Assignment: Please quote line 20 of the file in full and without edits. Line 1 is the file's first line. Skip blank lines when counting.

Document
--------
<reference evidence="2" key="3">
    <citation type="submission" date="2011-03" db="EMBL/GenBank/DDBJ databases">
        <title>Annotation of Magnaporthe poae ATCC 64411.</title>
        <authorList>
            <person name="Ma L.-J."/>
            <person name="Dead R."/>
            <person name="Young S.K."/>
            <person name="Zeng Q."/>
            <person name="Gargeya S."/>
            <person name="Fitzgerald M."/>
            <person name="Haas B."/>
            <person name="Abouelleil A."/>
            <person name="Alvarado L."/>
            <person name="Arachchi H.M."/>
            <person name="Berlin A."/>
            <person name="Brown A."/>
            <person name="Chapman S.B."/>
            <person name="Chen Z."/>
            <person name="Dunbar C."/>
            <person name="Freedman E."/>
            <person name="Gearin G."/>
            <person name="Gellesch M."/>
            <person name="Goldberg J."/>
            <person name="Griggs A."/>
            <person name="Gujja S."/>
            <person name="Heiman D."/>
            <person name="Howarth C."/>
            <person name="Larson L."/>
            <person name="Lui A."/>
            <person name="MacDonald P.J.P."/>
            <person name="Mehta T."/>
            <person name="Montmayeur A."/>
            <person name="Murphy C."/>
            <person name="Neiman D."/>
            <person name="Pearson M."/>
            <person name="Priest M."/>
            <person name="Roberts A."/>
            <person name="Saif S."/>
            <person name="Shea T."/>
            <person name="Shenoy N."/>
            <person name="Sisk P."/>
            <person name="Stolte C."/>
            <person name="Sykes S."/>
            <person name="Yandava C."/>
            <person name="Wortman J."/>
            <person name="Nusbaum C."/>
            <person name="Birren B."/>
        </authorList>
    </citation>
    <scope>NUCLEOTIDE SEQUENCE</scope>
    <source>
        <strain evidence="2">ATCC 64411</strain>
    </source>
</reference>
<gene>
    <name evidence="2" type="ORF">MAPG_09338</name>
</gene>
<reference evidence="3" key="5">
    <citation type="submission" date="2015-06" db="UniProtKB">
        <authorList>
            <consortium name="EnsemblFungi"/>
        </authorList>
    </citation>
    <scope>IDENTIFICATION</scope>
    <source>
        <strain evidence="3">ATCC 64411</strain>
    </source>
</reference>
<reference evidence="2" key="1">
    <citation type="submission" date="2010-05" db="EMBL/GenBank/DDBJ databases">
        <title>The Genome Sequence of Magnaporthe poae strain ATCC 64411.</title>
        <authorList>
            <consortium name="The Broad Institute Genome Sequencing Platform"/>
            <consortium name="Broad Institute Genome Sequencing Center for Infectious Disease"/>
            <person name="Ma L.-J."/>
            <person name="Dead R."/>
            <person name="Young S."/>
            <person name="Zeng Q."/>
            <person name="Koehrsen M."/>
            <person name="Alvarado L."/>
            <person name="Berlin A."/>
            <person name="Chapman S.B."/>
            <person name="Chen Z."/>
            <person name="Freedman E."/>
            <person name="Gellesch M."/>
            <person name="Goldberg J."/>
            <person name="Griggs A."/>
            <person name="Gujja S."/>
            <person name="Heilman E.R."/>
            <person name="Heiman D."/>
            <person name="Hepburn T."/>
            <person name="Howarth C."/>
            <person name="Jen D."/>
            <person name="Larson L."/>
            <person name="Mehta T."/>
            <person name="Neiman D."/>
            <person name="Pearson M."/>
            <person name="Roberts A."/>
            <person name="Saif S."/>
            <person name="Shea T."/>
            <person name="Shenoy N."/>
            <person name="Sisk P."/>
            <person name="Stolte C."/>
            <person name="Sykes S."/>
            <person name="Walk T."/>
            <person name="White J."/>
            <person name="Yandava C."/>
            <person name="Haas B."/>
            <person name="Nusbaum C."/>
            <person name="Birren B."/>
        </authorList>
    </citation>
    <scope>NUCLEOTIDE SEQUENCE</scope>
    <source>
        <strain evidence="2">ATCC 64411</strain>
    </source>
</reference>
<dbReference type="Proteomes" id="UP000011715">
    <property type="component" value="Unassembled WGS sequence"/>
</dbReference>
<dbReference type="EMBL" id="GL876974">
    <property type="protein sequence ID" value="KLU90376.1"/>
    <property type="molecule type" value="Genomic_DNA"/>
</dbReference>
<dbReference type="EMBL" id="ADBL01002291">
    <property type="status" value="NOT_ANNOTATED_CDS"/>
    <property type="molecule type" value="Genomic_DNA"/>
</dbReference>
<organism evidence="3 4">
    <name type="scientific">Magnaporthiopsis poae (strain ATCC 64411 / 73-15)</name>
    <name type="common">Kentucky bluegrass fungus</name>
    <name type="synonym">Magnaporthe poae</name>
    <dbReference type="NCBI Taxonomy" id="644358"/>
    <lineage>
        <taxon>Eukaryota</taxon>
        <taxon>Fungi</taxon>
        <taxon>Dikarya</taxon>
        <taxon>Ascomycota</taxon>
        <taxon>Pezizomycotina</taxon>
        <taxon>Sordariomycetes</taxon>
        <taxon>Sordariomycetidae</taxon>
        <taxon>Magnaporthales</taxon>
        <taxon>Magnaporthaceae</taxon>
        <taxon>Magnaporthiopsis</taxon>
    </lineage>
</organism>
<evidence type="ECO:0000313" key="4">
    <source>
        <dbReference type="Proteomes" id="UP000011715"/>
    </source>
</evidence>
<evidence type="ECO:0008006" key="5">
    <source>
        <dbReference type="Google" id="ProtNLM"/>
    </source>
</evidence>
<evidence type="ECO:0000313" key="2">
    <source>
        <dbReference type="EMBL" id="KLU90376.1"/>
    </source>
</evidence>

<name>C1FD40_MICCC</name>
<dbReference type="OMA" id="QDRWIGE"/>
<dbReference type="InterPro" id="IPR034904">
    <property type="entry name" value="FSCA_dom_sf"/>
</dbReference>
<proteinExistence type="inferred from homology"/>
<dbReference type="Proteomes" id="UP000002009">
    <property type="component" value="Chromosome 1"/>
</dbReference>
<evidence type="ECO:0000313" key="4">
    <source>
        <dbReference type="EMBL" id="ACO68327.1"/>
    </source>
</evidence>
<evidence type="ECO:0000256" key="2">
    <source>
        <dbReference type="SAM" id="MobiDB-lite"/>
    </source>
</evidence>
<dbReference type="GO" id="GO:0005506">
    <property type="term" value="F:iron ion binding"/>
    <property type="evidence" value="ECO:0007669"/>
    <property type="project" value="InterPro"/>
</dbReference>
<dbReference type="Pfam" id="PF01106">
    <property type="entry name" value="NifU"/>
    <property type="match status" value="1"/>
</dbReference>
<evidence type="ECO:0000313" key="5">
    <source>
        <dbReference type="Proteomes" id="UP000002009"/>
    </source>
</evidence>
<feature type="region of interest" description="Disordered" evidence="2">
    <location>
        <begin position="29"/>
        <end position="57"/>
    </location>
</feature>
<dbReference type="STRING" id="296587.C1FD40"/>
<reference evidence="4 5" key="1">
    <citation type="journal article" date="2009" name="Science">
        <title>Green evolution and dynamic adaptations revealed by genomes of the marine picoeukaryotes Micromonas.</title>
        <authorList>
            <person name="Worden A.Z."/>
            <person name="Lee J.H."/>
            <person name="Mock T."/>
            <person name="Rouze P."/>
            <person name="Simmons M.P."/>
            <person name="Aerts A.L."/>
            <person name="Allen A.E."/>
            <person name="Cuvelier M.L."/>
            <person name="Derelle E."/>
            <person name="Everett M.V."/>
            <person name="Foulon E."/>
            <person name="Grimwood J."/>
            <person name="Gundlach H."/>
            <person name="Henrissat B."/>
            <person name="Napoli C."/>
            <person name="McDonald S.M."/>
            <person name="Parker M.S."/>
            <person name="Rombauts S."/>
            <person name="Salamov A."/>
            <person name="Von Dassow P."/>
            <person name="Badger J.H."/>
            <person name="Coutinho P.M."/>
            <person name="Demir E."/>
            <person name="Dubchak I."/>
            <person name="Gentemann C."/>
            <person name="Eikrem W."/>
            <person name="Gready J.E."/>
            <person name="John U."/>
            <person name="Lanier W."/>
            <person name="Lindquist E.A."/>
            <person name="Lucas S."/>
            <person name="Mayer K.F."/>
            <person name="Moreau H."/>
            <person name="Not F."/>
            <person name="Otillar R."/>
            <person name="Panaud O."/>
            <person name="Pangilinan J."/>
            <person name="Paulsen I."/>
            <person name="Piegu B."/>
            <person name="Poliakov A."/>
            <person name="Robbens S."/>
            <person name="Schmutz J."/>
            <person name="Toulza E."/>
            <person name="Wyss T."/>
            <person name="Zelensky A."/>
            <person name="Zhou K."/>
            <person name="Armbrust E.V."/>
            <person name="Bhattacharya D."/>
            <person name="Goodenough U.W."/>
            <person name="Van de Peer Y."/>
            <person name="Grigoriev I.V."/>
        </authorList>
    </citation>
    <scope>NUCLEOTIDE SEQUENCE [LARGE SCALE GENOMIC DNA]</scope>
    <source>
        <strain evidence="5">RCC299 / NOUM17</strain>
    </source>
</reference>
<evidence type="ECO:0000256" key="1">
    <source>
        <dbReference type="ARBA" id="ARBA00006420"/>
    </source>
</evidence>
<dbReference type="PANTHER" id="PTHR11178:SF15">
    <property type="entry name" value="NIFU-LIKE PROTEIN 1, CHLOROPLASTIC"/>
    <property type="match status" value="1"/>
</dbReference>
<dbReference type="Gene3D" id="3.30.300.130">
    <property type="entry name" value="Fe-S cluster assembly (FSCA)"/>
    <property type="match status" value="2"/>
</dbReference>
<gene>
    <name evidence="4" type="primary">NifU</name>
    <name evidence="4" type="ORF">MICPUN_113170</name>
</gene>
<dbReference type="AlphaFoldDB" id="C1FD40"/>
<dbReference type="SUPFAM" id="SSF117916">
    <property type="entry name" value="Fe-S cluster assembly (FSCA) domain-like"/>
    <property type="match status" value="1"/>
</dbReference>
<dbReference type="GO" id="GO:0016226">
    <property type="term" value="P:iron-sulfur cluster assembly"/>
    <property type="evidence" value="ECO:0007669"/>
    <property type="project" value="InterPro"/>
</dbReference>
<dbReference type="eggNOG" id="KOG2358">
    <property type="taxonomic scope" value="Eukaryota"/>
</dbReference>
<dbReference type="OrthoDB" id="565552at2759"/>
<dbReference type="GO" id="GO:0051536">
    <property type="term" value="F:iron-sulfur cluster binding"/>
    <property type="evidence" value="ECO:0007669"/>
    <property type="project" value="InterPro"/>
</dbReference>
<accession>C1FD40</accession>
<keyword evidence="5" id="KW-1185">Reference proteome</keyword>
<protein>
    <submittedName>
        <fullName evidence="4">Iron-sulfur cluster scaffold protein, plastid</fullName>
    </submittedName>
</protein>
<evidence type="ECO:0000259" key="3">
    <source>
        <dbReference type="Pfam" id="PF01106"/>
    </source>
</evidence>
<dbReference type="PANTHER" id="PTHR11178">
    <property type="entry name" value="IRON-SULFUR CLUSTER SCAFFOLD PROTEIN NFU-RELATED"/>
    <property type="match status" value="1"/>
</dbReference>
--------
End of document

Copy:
            <person name="Freedman E."/>